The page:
The Paradox of Choice

Jeff Palmer550/550

### OVERVIEW ###
This project revisits some of the foundational ideas in my previous work "Above (The Infinite)" and makes them available in a parameterized form for your exploration.

This project both rewards and requires exploration. I intentionally left the parameter space very broad so that edge case configurations would be possible. In practice this means that additional curation beyond the initial random parameters will very likely be required, in a way that mimics my day to day experience as a generative artist.

Thanks to Karsten Schmidt for his excellent libraries (, which form the technical foundation upon which this work was built.

### CONTROLS ###
e - Save the current frame as a PNG
space - Pause/Resume animation

NOTE: Some combinations of parameters will cause flashing/strobing, which is why I have attached the "Epileptic Seizure" label to the project.

* Color Palette: The color palette to apply to the output.
* Merge Technique: The method used to combine the different patterns.
* Patterns: The various patterns that can be combined to form the overall resulting tiled pattern.
* Pattern Scales: The scales used to combine patterns. Higher scale values provide more visible pattern repetition.
* Deformers: An optional additional spatial deformation of a pattern.
* Deformer Scales: The scale of the deformation itself. Lower values use less of the deformation space, while higher values include more.
* Detail: Acts as a filter on the visual complexity of the overall tiled pattern. Lower values will reduce visual complexity, while higher values will increase it.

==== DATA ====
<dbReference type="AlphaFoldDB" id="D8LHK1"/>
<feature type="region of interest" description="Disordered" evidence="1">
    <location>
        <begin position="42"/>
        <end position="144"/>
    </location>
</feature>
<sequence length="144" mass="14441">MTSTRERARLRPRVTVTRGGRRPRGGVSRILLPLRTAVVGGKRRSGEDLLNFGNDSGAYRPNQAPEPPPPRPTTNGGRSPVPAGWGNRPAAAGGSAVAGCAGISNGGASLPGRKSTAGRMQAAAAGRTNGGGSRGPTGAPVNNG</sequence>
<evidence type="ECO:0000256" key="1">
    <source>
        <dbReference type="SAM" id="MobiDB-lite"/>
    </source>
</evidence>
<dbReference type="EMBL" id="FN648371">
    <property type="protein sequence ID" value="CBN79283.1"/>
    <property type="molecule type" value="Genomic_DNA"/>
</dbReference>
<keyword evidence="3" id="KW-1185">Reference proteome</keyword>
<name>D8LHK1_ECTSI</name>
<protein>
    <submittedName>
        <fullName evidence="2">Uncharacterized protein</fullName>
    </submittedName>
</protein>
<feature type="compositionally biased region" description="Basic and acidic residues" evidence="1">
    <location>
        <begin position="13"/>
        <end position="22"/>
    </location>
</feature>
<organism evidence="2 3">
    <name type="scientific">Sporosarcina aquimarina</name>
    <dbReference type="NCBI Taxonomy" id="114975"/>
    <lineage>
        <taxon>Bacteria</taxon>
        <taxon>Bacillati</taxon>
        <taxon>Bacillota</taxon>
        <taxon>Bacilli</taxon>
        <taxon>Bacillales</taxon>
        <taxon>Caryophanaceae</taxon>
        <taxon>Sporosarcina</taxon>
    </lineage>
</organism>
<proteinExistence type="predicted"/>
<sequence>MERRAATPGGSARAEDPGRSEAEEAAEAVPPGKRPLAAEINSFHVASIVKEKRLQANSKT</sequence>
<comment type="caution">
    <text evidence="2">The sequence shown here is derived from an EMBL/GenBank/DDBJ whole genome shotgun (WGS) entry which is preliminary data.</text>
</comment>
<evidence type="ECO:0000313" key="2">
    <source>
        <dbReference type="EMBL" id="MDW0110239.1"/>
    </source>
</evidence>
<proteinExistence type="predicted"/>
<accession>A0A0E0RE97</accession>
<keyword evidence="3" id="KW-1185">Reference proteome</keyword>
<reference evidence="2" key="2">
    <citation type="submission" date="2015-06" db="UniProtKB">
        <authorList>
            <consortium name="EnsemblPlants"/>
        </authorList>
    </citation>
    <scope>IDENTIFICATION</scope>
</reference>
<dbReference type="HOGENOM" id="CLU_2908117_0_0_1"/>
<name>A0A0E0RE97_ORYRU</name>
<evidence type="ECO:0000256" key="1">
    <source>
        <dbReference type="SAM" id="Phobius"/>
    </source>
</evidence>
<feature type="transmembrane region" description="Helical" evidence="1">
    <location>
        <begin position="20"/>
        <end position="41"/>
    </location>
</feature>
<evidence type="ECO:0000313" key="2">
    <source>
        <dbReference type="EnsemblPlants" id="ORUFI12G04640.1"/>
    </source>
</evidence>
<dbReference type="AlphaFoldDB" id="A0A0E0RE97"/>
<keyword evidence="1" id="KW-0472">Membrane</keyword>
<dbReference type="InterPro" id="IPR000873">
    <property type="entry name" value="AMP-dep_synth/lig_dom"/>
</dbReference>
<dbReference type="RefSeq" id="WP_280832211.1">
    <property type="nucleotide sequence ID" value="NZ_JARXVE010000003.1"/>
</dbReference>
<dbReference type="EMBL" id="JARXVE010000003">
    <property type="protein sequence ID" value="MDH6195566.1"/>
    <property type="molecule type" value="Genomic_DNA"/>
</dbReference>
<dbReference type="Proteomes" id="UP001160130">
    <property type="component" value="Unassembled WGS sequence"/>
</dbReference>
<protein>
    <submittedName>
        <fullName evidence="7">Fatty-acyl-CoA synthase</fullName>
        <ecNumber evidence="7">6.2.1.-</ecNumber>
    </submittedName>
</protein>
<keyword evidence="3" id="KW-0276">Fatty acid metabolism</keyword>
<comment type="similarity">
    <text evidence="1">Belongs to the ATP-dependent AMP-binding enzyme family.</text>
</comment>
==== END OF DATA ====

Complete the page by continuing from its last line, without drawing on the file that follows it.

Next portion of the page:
* Rotation Rate/Scroll Rates: How fast should the image rotate or scroll. Note: adjusting these parameters may result in visuals that trigger motion sickness.
* Zoom: Lower values zoom in, higher values zoom out.
* Round Scales Up?: When checked the pattern scales are rounded up to the nearest integer.
* Animate?: Should some parameters be adjusted with the passing of time?
* Low Res?: When checked, force device pixel density to 1, which reduces strain on the GPU, but may result in graphical artifacts. I usually keep this unchecked unless I want to lighten the load on the GPU.
* Anti-alias?: When checked each pixel will be sampled multiple times to attempt to smooth out possible aliasing. This will put more load on the GPU, and will typically be slower. Can be useful when "Low Res?" is enabled.

### HOWTO ###
Here's how I find interesting things.

First, I lock all of the parameters below "Pattern 3" at their default values. I will also usually lock both Deformers to "Empty", as they can sometimes hide interesting patterns while exploring, and then I experiment with enabling one or both once I have found something interesting.

You can also explore the options individually (to a certain degree) by setting other patterns to "Empty". This can make how patterns affect one another more obvious when you set them.

At this point I'll randomize the parameters, and then do one of the following:

- If I see something that's extremely noisy/detailed, I'll turn down the "Detail" level, which can sometimes smooth things out.

- If a tiling is very tight, I'll lower the "Zoom" to see more of the pattern, or the reverse if I want to see more overview.

- If there's still a lot of aliasing/noise in the image, sometimes enabling anti-aliasing will help, but that will affect performance. I usually try to adjust the Scale/Detail/Zoom before resorting to anti-aliasing.

- Interesting patterns are formed by the scale factors controlling how pattern overlap happens. Sometimes enabling "Round Scales Up?" will introduce some appealing visual symmetry.

- Enable one or both of the deformers to see what impact they have on the pattern.

Finally, once I've found a pattern that's interesting, I may enable scrolling or rotation. Note that enabling additional movement can increase graphical aliasing, so anti-aliasing may be required depending on the pattern.

I hope you enjoy the exploration process!

- Jeff Palmer

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